The adjectives we use to describe Apple, for instance, might be imaginative, reliable, and intelligent. This would define Apple as a primarily sophisticated brand with an edge of excitement. To keep things simple, try to stick to no more than 3-5 adjectives. You can use a personality quiz for inspiration if you’re unsure.

Step 3: Create a personality statement

Choose specific qualities to focus on and use your adjectives to make a statement. For instance:

My brand is down-to-earth and wholesome but also reliable and hard-working. My brand personality is sincere and competent.

This statement will help to define everything you do and create as a business. With your key adjectives in place, you’ll be able to provide more guidance to your team. Your statement can also help you to determine what your brand is not.

If you’re down-to-earth, you’re probably not as daring and spirited as other brands. Add this statement to your brand guidelines for use in the future.

Step 4: Create your brand anchors

Your brand anchors are the crucial adjectives you will use every time you create anything for your company. Every marketing campaign and message needs to be guided by these.

If you’re going to run a social media campaign, you might ask, how does this make my brand look wholesome? Will using stock images go against my “down-to-earth” nature? We collected the best social media scheduling tools that help reduce the manual work of running a social campaign.

While some adjectives will be flexible, others will be more rigid. Your concept of “wholesome” might be different from other brands. But if you want your customers to see you as trustworthy, you must be very specific about your “reliability”.

Step 5: Be consistent

The most important thing you can have with a brand personality is consistency. No one wants to buy from a sophisticated company one day and wacky the next. Once you’ve chosen the descriptors for your company, stick with them.

Adding your brand anchors and personality statement to your brand guidelines will help. But it’s worth regularly auditing your assets too. Reading your articles, watching your branded videos, checking your social media feeds, and considering your imagery can help. Keeping visuals consistent is key. We recommend building a design system to standardize the design process. Did you know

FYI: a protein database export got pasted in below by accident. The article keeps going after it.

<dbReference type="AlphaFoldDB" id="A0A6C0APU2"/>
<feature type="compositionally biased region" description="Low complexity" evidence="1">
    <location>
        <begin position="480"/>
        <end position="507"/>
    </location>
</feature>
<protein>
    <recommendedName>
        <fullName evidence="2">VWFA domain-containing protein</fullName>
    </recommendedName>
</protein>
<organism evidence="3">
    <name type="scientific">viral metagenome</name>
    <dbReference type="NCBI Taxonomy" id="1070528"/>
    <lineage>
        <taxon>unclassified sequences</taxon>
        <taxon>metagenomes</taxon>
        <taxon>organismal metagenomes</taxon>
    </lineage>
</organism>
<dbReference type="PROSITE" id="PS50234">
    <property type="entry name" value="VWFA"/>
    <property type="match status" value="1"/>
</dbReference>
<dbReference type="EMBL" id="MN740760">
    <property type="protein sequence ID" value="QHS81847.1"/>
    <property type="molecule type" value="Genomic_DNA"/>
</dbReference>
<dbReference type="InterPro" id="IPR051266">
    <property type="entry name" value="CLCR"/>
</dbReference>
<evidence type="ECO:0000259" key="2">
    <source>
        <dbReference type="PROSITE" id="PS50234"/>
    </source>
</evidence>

As your business evolves, you may consider whether your brand personality needs an update. McDonald’s updated its personality with reliability as customers became more concerned about ingredients.

Brand Personality Examples

If you’re struggling to define your personality and brand story, don’t panic. It can be tough to create a full brand strategy from scratch. Often, examining the brand message cultivated by other companies can help. The following brand personality examples may help you see your personality traits.

1. Innocent Smoothies

Innocent Smoothies is an interesting example of brand personality. The company is largely a “Sincere” brand. It’s cheerful and down-to-earth, with a playful nature. Everything about the company is fun and engaging, from the hand-drawn images to the design of its drinks.

Innocent also embraces the “wholesome” concept perfectly. Though the company’s personality is often a little cheeky and “daring”, it focuses on the right values. Innocent constantly reminds us of the high-quality ingredients in its drinks.

Innocent Smoothies’ cheerful personality shows best on social media. The company constantly posts playful messages, sure to grab attention:

Innocent Smoothies playful tweets

The playful side of Innocent helps it to compete with other natural food brands. Innocent connects with customers.

2. Brewdog

One of the best-known craft beer companies in the world, Brewdog has a mixed brand personality. The core of the personality is “excitement. Brewdog is naturally spirited and imaginative. The company is constantly coming up with new products and drinks.

The brand communicates its up-to-date nature well too. You can frequently see the company getting involved with social issues and taking a stand. Perhaps the best adjective used to describe Brewdog is “daring”. The company’s brand isn’t afraid to take some punches to stand out.